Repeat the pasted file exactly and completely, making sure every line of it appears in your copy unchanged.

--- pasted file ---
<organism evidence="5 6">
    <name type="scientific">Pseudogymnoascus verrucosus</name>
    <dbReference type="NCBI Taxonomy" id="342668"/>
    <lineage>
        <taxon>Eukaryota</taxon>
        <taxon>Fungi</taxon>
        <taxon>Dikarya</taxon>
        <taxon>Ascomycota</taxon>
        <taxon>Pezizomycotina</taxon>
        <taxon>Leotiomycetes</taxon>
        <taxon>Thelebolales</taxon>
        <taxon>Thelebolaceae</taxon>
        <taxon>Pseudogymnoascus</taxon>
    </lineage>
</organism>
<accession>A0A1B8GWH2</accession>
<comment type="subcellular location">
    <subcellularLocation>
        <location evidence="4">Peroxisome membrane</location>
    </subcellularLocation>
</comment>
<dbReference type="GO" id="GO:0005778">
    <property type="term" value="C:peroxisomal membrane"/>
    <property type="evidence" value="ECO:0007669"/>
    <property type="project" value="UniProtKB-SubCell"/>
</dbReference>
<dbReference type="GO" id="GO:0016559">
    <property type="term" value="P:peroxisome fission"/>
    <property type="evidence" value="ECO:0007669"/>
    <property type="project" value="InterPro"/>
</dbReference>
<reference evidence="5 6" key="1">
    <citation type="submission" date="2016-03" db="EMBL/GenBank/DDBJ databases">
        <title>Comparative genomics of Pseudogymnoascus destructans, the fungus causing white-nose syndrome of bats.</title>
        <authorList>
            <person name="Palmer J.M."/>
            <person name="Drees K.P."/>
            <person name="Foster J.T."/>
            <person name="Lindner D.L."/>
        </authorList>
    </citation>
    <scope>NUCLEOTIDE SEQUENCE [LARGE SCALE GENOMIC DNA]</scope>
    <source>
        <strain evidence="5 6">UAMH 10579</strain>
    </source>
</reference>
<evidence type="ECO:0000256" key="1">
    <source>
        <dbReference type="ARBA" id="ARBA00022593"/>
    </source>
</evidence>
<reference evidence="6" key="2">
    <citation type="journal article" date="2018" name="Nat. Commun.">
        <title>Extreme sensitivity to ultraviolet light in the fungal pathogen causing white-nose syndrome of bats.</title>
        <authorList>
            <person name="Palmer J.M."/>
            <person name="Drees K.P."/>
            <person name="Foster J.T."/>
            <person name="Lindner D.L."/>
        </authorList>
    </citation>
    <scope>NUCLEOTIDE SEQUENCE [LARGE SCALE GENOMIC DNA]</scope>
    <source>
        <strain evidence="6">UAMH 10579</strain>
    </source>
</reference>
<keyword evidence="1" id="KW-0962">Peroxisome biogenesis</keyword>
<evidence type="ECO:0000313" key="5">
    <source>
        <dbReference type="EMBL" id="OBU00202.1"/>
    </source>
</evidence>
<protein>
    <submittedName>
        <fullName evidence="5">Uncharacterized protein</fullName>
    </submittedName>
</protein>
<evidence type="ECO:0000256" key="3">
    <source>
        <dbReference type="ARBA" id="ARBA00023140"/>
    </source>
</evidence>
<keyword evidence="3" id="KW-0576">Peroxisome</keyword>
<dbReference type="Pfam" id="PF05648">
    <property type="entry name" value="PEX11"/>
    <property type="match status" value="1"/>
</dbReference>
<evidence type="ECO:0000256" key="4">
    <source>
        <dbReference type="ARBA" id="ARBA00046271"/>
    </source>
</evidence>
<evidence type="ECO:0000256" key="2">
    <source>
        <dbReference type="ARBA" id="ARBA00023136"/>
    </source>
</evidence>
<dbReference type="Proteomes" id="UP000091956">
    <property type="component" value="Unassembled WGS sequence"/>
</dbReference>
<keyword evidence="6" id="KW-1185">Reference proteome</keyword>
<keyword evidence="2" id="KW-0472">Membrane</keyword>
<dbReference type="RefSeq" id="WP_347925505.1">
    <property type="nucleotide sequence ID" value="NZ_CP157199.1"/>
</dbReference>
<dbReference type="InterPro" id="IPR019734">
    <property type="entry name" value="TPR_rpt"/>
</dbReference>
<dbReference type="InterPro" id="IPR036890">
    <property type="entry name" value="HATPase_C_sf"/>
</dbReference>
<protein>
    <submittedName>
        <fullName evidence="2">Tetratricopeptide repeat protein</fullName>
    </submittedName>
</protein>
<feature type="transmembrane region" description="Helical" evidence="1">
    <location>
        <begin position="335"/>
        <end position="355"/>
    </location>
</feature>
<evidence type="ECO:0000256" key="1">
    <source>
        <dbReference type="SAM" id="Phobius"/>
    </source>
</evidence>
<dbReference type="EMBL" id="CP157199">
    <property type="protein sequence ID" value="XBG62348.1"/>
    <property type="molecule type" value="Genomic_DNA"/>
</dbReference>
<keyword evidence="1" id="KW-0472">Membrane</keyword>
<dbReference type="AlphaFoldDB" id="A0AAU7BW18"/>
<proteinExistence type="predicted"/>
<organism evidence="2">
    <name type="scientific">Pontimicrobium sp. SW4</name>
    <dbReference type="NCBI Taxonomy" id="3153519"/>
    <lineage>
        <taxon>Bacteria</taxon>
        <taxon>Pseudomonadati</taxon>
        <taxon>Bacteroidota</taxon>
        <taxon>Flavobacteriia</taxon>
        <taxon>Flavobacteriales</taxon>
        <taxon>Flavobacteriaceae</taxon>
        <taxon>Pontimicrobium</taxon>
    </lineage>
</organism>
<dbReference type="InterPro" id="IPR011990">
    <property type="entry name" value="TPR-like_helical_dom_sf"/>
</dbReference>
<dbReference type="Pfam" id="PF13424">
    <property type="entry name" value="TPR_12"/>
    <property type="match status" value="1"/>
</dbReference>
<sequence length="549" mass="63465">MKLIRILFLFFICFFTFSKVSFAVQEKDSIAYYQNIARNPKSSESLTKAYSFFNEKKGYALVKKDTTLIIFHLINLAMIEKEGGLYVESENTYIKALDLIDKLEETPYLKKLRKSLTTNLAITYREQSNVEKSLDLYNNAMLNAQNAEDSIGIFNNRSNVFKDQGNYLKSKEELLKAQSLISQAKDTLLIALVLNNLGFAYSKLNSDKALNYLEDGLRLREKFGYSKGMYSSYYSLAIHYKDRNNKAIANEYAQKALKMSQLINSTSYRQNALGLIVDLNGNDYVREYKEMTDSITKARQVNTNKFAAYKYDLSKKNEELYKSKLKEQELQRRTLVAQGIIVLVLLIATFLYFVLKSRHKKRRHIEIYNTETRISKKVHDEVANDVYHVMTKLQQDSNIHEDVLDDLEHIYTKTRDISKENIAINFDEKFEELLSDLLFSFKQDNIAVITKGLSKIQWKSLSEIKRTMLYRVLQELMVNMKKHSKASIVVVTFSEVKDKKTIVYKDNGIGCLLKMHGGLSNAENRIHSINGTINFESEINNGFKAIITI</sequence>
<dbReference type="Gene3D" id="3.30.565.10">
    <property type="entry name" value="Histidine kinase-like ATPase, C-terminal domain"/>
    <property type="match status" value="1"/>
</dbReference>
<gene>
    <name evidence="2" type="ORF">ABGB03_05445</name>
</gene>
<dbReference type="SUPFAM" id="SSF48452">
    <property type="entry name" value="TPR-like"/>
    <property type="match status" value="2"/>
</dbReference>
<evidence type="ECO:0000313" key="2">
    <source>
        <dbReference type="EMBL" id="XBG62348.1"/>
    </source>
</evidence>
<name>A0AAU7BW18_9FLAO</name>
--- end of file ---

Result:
<organism evidence="5 6">
    <name type="scientific">Pseudogymnoascus verrucosus</name>
    <dbReference type="NCBI Taxonomy" id="342668"/>
    <lineage>
        <taxon>Eukaryota</taxon>
        <taxon>Fungi</taxon>
        <taxon>Dikarya</taxon>
        <taxon>Ascomycota</taxon>
        <taxon>Pezizomycotina</taxon>
        <taxon>Leotiomycetes</taxon>
        <taxon>Thelebolales</taxon>
        <taxon>Thelebolaceae</taxon>
        <taxon>Pseudogymnoascus</taxon>
    </lineage>
</organism>
<accession>A0A1B8GWH2</accession>
<comment type="subcellular location">
    <subcellularLocation>
        <location evidence="4">Peroxisome membrane</location>
    </subcellularLocation>
</comment>
<dbReference type="GO" id="GO:0005778">
    <property type="term" value="C:peroxisomal membrane"/>
    <property type="evidence" value="ECO:0007669"/>
    <property type="project" value="UniProtKB-SubCell"/>
</dbReference>
<dbReference type="GO" id="GO:0016559">
    <property type="term" value="P:peroxisome fission"/>
    <property type="evidence" value="ECO:0007669"/>
    <property type="project" value="InterPro"/>
</dbReference>
<reference evidence="5 6" key="1">
    <citation type="submission" date="2016-03" db="EMBL/GenBank/DDBJ databases">
        <title>Comparative genomics of Pseudogymnoascus destructans, the fungus causing white-nose syndrome of bats.</title>
        <authorList>
            <person name="Palmer J.M."/>
            <person name="Drees K.P."/>
            <person name="Foster J.T."/>
            <person name="Lindner D.L."/>
        </authorList>
    </citation>
    <scope>NUCLEOTIDE SEQUENCE [LARGE SCALE GENOMIC DNA]</scope>
    <source>
        <strain evidence="5 6">UAMH 10579</strain>
    </source>
</reference>
<evidence type="ECO:0000256" key="1">
    <source>
        <dbReference type="ARBA" id="ARBA00022593"/>
    </source>
</evidence>
<reference evidence="6" key="2">
    <citation type="journal article" date="2018" name="Nat. Commun.">
        <title>Extreme sensitivity to ultraviolet light in the fungal pathogen causing white-nose syndrome of bats.</title>
        <authorList>
            <person name="Palmer J.M."/>
            <person name="Drees K.P."/>
            <person name="Foster J.T."/>
            <person name="Lindner D.L."/>
        </authorList>
    </citation>
    <scope>NUCLEOTIDE SEQUENCE [LARGE SCALE GENOMIC DNA]</scope>
    <source>
        <strain evidence="6">UAMH 10579</strain>
    </source>
</reference>
<keyword evidence="1" id="KW-0962">Peroxisome biogenesis</keyword>
<evidence type="ECO:0000313" key="5">
    <source>
        <dbReference type="EMBL" id="OBU00202.1"/>
    </source>
</evidence>
<protein>
    <submittedName>
        <fullName evidence="5">Uncharacterized protein</fullName>
    </submittedName>
</protein>
<evidence type="ECO:0000256" key="3">
    <source>
        <dbReference type="ARBA" id="ARBA00023140"/>
    </source>
</evidence>
<keyword evidence="3" id="KW-0576">Peroxisome</keyword>
<dbReference type="Pfam" id="PF05648">
    <property type="entry name" value="PEX11"/>
    <property type="match status" value="1"/>
</dbReference>
<evidence type="ECO:0000256" key="4">
    <source>
        <dbReference type="ARBA" id="ARBA00046271"/>
    </source>
</evidence>
<evidence type="ECO:0000256" key="2">
    <source>
        <dbReference type="ARBA" id="ARBA00023136"/>
    </source>
</evidence>
<dbReference type="Proteomes" id="UP000091956">
    <property type="component" value="Unassembled WGS sequence"/>
</dbReference>
<keyword evidence="6" id="KW-1185">Reference proteome</keyword>
<keyword evidence="2" id="KW-0472">Membrane</keyword>
<dbReference type="RefSeq" id="WP_347925505.1">
    <property type="nucleotide sequence ID" value="NZ_CP157199.1"/>
</dbReference>
<dbReference type="InterPro" id="IPR019734">
    <property type="entry name" value="TPR_rpt"/>
</dbReference>
<dbReference type="InterPro" id="IPR036890">
    <property type="entry name" value="HATPase_C_sf"/>
</dbReference>
<protein>
    <submittedName>
        <fullName evidence="2">Tetratricopeptide repeat protein</fullName>
    </submittedName>
</protein>
<feature type="transmembrane region" description="Helical" evidence="1">
    <location>
        <begin position="335"/>
        <end position="355"/>
    </location>
</feature>
<evidence type="ECO:0000256" key="1">
    <source>
        <dbReference type="SAM" id="Phobius"/>
    </source>
</evidence>
<dbReference type="EMBL" id="CP157199">
    <property type="protein sequence ID" value="XBG62348.1"/>
    <property type="molecule type" value="Genomic_DNA"/>
</dbReference>
<keyword evidence="1" id="KW-0472">Membrane</keyword>
<dbReference type="AlphaFoldDB" id="A0AAU7BW18"/>
<proteinExistence type="predicted"/>
<organism evidence="2">
    <name type="scientific">Pontimicrobium sp. SW4</name>
    <dbReference type="NCBI Taxonomy" id="3153519"/>
    <lineage>
        <taxon>Bacteria</taxon>
        <taxon>Pseudomonadati</taxon>
        <taxon>Bacteroidota</taxon>
        <taxon>Flavobacteriia</taxon>
        <taxon>Flavobacteriales</taxon>
        <taxon>Flavobacteriaceae</taxon>
        <taxon>Pontimicrobium</taxon>
    </lineage>
</organism>
<dbReference type="InterPro" id="IPR011990">
    <property type="entry name" value="TPR-like_helical_dom_sf"/>
</dbReference>
<dbReference type="Pfam" id="PF13424">
    <property type="entry name" value="TPR_12"/>
    <property type="match status" value="1"/>
</dbReference>
<sequence length="549" mass="63465">MKLIRILFLFFICFFTFSKVSFAVQEKDSIAYYQNIARNPKSSESLTKAYSFFNEKKGYALVKKDTTLIIFHLINLAMIEKEGGLYVESENTYIKALDLIDKLEETPYLKKLRKSLTTNLAITYREQSNVEKSLDLYNNAMLNAQNAEDSIGIFNNRSNVFKDQGNYLKSKEELLKAQSLISQAKDTLLIALVLNNLGFAYSKLNSDKALNYLEDGLRLREKFGYSKGMYSSYYSLAIHYKDRNNKAIANEYAQKALKMSQLINSTSYRQNALGLIVDLNGNDYVREYKEMTDSITKARQVNTNKFAAYKYDLSKKNEELYKSKLKEQELQRRTLVAQGIIVLVLLIATFLYFVLKSRHKKRRHIEIYNTETRISKKVHDEVANDVYHVMTKLQQDSNIHEDVLDDLEHIYTKTRDISKENIAINFDEKFEELLSDLLFSFKQDNIAVITKGLSKIQWKSLSEIKRTMLYRVLQELMVNMKKHSKASIVVVTFSEVKDKKTIVYKDNGIGCLLKMHGGLSNAENRIHSINGTINFESEINNGFKAIITI</sequence>
<dbReference type="Gene3D" id="3.30.565.10">
    <property type="entry name" value="Histidine kinase-like ATPase, C-terminal domain"/>
    <property type="match status" value="1"/>
</dbReference>
<gene>
    <name evidence="2" type="ORF">ABGB03_05445</name>
</gene>
<dbReference type="SUPFAM" id="SSF48452">
    <property type="entry name" value="TPR-like"/>
    <property type="match status" value="2"/>
</dbReference>
<evidence type="ECO:0000313" key="2">
    <source>
        <dbReference type="EMBL" id="XBG62348.1"/>
    </source>
</evidence>
<name>A0AAU7BW18_9FLAO</name>